Does NVIDIA Have the Right Idea?

With the pervasive rise of smartphones, tablets, and high-def screens, the market for visual computing has grown beyond what NVIDIA (NASDAQ: NVDA  ) could realistically address with its own product lines alone. To keep up with the rapid pace of growth, the company has decided to license its cutting-edge Kepler GPU architecture to device manufacturers.

Not only does this move give device manufacturers an opportunity to leverage NVIDIA's GPU technology, it also gives NVIDIA an opportunity to expand its addressable market and create new revenue streams. In an age where over a billion computing devices are produced yearly, NVIDA's decision seems to be right on the money.

In fact, it almost sounds too good to be true.

A conflicted place
As a result of this development, NVIDIA's business model has transformed somewhere in between ARM Holdings' and Intel's core business model, which isn't necessarily a good thing. Because NVIDIA will be licensing and selling GPU products, it could create a breeding ground for conflicts of interest between potential customers and the company's own interests. What's going to stop NVIDIA from developing a markedly better GPU that it hoards for itself if the company thinks it could make more money that way versus licensing the technology out?

Since ARM only licenses out its technology and doesn't compete with its customers, it gives its customers the peace of mind that they will get ARM's best technology.

Although Intel licenses out its x86 architecture to a handful of semiconductor companies, the company has zero conflicts of interest as far as device manufacturers are concerned. Considering the vast majority of Intel's business relies on relationships with device manufacturers, it's wise to keep any potential conflicts out of the equation.

It's never this simple
Although NVIDIA's announcement opens up a world of opportunities for the company to land high-profile clients like Apple, Samsung, or possibly even Intel, I wouldn't be betting on the chances of it happening anytime soon. It's likely there will be a host of engineering challenges associated with manufacturing NVIDIA's technology on a different foundry process. In other words, if NVIDIA's potential customer isn't already a Taiwan Semiconductor customer like NVIDIA, it may not be worthwhile for that customer to license NVIDIA's tech. Since Apple, Samsung, and Intel aren't currently TSM customers, it likely diminishes the possibility of such a deal being struck with NVIDIA anytime soon.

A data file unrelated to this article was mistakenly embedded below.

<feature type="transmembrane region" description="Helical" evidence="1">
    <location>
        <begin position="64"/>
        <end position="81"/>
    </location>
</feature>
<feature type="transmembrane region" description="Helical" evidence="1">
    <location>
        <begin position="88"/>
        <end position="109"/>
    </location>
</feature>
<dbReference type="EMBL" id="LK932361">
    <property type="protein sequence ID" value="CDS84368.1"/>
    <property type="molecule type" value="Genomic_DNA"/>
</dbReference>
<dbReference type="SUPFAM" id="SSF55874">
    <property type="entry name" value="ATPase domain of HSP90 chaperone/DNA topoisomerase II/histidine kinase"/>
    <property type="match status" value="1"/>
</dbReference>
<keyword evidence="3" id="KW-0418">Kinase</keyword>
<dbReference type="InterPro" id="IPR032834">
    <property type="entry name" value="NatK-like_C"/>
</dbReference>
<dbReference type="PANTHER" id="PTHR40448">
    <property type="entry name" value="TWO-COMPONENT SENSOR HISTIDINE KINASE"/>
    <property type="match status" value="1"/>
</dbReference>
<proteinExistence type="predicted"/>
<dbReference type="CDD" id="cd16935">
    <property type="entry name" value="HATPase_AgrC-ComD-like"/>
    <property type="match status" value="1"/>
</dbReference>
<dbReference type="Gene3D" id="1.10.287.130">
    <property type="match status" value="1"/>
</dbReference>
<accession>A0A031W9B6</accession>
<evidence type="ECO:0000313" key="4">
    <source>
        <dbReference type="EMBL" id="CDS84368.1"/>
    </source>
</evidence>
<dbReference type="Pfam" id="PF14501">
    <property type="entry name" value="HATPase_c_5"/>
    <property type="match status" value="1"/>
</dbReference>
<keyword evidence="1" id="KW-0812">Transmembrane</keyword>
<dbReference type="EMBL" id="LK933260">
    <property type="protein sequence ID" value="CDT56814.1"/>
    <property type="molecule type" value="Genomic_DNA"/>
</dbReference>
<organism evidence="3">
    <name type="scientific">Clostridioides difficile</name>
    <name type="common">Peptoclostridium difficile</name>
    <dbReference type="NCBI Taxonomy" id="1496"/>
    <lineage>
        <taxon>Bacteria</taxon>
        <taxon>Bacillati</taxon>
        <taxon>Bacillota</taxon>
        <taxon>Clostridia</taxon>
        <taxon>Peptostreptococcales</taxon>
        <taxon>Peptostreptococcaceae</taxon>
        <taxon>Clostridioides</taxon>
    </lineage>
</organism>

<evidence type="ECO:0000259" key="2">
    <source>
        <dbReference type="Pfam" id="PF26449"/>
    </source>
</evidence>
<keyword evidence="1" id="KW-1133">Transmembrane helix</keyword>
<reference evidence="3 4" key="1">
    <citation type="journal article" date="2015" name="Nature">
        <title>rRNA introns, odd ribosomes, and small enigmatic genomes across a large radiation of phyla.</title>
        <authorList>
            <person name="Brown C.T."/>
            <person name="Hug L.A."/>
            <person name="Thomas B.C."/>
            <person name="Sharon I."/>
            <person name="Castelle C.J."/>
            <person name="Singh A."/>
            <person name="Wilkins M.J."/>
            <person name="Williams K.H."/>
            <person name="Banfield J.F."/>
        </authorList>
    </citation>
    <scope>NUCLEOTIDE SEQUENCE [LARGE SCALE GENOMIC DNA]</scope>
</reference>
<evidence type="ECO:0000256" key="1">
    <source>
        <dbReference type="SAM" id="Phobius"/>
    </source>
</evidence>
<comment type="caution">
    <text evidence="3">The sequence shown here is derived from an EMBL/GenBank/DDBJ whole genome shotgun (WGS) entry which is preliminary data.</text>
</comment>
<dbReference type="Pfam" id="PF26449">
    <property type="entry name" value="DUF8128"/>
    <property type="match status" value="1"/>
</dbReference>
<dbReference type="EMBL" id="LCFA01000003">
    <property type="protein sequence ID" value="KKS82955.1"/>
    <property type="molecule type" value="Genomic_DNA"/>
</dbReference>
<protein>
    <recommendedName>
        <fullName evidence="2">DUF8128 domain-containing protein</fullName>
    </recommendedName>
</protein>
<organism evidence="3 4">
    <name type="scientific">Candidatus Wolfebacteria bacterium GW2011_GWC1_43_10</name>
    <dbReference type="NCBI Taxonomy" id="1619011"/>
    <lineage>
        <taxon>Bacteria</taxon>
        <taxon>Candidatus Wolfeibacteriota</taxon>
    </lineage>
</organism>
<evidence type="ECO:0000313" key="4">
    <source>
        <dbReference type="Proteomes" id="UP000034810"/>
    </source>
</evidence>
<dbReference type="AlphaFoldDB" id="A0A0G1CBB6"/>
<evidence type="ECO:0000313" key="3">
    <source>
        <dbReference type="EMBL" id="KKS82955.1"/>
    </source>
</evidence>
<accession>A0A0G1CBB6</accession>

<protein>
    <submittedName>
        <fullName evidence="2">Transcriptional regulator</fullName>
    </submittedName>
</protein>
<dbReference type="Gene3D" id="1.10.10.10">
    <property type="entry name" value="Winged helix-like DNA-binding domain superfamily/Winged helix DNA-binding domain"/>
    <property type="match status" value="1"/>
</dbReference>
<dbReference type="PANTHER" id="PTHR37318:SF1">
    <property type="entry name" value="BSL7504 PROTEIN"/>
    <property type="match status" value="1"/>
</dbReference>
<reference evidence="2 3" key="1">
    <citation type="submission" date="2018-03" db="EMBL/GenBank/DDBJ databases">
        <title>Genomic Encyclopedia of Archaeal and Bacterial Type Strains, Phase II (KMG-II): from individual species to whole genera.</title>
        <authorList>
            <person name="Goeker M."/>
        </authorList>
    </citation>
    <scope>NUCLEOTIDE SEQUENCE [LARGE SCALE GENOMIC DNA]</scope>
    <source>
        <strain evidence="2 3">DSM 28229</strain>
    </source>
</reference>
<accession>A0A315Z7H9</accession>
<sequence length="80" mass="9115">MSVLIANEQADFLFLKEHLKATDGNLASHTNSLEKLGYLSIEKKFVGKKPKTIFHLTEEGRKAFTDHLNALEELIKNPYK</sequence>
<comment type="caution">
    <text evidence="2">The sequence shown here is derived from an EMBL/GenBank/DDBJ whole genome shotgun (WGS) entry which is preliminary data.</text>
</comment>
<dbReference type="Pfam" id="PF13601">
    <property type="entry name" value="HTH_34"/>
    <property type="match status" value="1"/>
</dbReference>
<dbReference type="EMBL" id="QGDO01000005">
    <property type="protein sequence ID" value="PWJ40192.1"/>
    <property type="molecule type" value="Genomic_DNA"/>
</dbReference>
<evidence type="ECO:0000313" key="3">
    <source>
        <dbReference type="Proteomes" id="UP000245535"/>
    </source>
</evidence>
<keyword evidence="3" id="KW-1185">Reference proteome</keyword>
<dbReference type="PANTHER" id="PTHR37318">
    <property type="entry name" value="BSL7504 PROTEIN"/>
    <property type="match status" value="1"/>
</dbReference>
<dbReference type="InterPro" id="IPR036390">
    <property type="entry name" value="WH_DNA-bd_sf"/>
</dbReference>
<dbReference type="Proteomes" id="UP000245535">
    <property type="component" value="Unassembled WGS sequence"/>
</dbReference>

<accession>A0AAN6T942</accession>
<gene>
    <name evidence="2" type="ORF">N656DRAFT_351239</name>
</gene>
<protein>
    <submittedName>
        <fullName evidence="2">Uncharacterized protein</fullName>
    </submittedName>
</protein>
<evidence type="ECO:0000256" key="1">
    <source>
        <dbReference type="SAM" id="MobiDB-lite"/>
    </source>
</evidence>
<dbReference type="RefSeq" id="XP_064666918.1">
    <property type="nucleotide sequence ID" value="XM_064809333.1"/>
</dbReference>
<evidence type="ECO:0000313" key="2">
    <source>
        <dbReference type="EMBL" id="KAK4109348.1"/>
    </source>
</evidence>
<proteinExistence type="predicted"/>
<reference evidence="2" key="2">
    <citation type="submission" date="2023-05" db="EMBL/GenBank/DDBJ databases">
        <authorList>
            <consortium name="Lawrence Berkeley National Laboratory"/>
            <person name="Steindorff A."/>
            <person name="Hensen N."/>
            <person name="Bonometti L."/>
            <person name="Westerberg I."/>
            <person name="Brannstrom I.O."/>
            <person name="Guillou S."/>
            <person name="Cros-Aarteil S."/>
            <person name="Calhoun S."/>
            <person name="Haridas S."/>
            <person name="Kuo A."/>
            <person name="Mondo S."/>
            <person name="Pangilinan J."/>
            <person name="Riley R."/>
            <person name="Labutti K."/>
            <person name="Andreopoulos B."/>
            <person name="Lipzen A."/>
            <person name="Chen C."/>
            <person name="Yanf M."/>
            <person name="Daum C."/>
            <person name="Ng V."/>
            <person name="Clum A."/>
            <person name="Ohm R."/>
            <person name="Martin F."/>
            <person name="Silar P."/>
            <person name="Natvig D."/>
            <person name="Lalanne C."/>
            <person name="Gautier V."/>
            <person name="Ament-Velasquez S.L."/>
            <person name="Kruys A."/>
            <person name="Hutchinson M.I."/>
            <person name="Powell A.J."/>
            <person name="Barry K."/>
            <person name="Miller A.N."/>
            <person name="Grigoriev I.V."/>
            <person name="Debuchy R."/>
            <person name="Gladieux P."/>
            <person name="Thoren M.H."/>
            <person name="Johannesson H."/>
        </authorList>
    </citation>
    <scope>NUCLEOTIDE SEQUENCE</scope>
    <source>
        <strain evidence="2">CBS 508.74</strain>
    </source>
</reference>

No matter how great an idea looks on paper, there's always a chance the real world plays out differently.

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  • Report this Comment On June 24, 2013, at 11:33 PM, znajit wrote:

    Nvidia reminds me of the S3, Trident and many other companies that got to the same spot and then clueless on how to re-invent.

    Chasing the Cell phone processor is also a reminder on how Semi companies were chasing there tail in the DVD and the Blue-ray market for the larger share. I never thought going after billion unit market ever made sense as by the time you get there, price erodes and competition heats’-up.

    I only see one solution for NV that is get acquired than to vanish as the company is searching and not found a way out for last 7-10 years

  • Report this Comment On June 25, 2013, at 12:37 AM, jwtrotter wrote:

    I have no idea where the other poster here is coming from . . probably owns AMD or someone else that they see ready to turn things around from a 'cheaper' price. But Nvidia is doing fine and is doing a remarkable job following through with their vision and matching or beating expectations every quarter. They have been VERY clear in their recent decisions that are not intended to eat one side of their revenue with a new stream. I think one of the few groups of semi management teams out there with a clear-minded well thought out strategy is the Nvidia management team and leadership. They know what they have and are not concerned with the naysayers posing as fans that really want them to fail.

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